In scripture, I always wondered why God hardened Pharaoh’s heart. Exodus 4:21 says, “The LORD said to Moses, When you go back to Egypt see that you perform before Pharaoh all the wonders which I have put in your power; but I will harden his heart so that he will not let the people go.” Throughout Exodus, it is repeatedly pointed out that Pharaoh hardened his heart, or that God hardened his heart. I read through the verses several times, because I couldn’t understand why God would actively keep someone from believing in Him. I assumed that to have a hardened heart was to rebel against God, and that hardened hearts belonged to unbelievers. Until God showed me my own.
“For as the body without the spirit is dead, so faith without works is dead also.”
When we think of empty faith, we typically think of this verse in James. Faith without works is dead, but faith that is misplaced is also dead. If we put our faith in our works, instead of our Christ, we can’t become who He made us to be. A picture of this is when Christians stay in their comfort zone, not believing that He can do greater things.
When I was younger, I wanted a love like the movies. I wanted someone to tell me they loved me more than anything. I wanted to be the thing they loved the most. After being in relationships where that was the case, it terrified me to look for a husband who loved Jesus more. What if that didn’t leave enough love for me?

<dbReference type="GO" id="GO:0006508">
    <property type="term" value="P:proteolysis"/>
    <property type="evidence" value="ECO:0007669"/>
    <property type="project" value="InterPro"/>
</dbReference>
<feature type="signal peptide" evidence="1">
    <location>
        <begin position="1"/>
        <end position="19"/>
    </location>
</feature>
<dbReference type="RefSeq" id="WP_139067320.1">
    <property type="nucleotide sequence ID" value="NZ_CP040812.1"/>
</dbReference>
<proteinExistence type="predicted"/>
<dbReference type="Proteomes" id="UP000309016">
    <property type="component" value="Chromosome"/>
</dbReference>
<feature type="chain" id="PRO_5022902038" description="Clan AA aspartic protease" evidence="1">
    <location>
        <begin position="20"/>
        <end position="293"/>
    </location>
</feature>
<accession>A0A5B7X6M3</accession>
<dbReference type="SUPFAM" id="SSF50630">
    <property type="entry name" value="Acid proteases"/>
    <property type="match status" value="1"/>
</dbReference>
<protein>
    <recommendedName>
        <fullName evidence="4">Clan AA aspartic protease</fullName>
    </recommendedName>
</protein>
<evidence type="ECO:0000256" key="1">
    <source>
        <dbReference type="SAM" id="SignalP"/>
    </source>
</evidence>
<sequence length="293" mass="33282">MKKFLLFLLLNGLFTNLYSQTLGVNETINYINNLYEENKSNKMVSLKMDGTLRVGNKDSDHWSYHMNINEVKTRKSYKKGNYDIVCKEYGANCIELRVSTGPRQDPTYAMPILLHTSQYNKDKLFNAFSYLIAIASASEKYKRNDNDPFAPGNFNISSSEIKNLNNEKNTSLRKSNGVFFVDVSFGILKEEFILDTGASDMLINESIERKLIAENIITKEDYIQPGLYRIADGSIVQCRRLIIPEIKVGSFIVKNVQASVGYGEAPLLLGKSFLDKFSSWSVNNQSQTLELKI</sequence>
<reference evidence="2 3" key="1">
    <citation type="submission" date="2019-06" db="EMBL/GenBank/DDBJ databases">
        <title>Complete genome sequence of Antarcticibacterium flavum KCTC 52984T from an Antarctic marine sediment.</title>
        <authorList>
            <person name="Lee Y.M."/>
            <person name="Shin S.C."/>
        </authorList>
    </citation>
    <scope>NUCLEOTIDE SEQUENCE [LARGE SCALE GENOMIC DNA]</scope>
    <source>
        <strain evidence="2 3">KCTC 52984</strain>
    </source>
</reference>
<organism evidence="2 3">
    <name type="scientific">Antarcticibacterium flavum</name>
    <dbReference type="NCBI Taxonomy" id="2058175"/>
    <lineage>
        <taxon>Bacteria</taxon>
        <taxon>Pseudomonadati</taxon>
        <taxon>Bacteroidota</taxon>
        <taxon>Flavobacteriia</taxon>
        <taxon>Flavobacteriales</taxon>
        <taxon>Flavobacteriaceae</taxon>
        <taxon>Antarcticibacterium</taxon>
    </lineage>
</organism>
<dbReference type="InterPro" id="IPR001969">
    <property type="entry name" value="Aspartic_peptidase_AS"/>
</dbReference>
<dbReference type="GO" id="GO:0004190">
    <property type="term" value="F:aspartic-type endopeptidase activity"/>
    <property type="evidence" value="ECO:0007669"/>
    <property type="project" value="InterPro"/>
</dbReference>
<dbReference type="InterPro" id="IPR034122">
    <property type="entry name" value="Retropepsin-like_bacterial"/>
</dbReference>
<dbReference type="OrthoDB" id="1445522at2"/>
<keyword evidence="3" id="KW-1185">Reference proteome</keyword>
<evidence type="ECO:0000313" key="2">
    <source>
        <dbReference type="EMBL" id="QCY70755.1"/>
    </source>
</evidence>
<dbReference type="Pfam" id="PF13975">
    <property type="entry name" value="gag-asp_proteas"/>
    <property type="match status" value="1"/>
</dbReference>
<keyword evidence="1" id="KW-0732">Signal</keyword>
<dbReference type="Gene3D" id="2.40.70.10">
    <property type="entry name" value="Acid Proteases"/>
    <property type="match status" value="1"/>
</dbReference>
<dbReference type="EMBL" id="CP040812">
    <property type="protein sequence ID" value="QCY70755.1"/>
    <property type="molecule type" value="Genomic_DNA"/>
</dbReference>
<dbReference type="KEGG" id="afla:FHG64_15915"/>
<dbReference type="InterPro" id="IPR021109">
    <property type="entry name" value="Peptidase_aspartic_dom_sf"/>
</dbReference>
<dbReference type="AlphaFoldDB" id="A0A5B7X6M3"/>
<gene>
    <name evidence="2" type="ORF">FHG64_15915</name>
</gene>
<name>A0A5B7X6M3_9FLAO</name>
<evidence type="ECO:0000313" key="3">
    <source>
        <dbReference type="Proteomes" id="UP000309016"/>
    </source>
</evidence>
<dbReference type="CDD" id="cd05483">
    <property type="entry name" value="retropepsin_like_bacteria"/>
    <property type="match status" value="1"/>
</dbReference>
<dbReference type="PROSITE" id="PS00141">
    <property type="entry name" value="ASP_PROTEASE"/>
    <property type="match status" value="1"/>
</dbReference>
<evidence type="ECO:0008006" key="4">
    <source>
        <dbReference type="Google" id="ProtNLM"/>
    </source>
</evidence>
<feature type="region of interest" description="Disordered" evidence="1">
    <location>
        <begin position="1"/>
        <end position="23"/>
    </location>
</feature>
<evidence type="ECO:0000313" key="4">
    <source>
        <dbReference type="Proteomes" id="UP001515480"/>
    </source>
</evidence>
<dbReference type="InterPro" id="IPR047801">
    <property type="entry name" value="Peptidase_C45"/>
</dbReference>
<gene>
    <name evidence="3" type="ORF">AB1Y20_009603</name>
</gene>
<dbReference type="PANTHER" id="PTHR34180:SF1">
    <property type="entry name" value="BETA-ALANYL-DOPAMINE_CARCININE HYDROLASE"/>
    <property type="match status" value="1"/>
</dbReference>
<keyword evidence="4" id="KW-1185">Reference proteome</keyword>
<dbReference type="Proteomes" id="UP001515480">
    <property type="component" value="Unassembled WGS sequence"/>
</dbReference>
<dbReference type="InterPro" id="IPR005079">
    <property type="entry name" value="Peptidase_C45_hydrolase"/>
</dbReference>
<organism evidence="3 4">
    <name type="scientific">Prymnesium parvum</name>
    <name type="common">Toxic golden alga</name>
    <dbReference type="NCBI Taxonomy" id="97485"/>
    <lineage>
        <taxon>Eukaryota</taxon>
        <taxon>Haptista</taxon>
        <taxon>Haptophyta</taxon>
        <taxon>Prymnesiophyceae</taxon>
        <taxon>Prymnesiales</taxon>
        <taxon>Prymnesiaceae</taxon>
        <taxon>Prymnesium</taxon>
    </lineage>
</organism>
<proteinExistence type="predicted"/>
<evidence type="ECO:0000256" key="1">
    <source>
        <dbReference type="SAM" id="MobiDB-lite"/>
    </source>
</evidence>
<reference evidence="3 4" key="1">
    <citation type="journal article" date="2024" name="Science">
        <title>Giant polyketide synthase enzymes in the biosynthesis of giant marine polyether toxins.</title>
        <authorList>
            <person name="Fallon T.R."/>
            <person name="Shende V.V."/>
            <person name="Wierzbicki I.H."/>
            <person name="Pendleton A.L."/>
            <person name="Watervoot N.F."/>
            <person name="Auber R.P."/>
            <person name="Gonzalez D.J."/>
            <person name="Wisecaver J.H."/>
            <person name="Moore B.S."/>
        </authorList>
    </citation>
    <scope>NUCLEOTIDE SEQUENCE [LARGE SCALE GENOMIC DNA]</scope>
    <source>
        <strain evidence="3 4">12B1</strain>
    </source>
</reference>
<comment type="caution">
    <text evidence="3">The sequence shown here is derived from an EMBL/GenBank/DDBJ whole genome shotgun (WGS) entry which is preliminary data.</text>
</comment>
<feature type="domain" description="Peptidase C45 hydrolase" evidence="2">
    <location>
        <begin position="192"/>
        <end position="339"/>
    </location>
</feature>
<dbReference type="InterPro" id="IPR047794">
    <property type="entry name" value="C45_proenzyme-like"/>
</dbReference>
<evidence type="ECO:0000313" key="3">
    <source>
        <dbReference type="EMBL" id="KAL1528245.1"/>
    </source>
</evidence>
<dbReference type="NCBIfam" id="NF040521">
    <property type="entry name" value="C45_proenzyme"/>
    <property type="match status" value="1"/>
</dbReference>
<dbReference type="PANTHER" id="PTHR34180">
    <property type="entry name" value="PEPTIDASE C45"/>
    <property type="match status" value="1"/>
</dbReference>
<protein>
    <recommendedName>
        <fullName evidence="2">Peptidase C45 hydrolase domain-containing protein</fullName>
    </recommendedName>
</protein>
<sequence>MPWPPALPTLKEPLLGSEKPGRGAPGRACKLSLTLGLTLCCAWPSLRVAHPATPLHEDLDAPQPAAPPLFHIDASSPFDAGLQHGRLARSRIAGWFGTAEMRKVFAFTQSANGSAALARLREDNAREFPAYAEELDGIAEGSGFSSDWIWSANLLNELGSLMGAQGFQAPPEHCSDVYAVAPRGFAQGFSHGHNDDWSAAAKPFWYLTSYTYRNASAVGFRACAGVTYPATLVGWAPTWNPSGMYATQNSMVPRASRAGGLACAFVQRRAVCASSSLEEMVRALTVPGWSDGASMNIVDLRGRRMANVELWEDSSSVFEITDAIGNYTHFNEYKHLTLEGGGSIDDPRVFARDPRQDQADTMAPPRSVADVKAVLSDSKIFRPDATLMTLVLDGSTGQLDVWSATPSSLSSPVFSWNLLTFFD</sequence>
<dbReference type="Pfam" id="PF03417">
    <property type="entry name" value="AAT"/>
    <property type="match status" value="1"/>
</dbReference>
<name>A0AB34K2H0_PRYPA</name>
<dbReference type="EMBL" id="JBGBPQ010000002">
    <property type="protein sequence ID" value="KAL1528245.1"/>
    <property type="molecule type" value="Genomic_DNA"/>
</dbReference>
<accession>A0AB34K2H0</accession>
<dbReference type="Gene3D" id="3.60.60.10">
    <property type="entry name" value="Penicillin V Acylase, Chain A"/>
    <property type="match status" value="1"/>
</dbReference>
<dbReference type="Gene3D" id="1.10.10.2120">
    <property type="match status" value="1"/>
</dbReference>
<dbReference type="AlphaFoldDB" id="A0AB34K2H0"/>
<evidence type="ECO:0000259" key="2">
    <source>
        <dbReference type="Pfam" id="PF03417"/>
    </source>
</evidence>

As Christians, we know the war has been won, but there are still battles to fight. We can be victims or victors in these battles, depending on our knowledge and understanding of what we are fighting. God knows the strategies the enemy uses, and He shows them to us in His Word, so that “we are not ignorant of his devices, lest satan should get an advantage” (2 Corinthians 2:11). In this passage, Paul says to forgive those who have grieved us, and comfort them, so that they won’t be swallowed up by sorrow. This implies that the enemy attacks us by reminding us of our sin and our unworthiness. If he has a strategy against us, we need a strategy against him. So what do we do when we are attacked?
This past weekend, I ran my first 5K. I had been doing high intensity workouts for several months, but running was a whole new ballgame. The first time I ran, I felt like I had been going forever and looked down to see that I had gone 0.2 miles. All I could think was You’ve got to be kidding me.
“I believe in God, and I asked Jesus into my life – but how do I know if it worked? How do I know for sure that I am saved?”
In the past several weeks, I’ve had three different people ask me this. And each time, it’s like having a conversation with myself five years ago. Why do we not talk about this more? I think this is one of the enemy’s favorite places to attack believers, especially new believers. The faith is new and fresh, and if he can get even a kernel of doubt in our hearts, we will never be able to live the life God wants for us. If we are not equipped with a way to fight this, we can spend years – or decades – living a life of uncertainty.
The first step in defeating our enemies is recognizing them. Scripture tells us that God told Jesus He would “make His enemies a footstool for His feet” (Luke 20:43). I’ve often heard that verse quoted as a way for Christians to say, “Let God fight your battles”. But in this scripture, who is the enemy?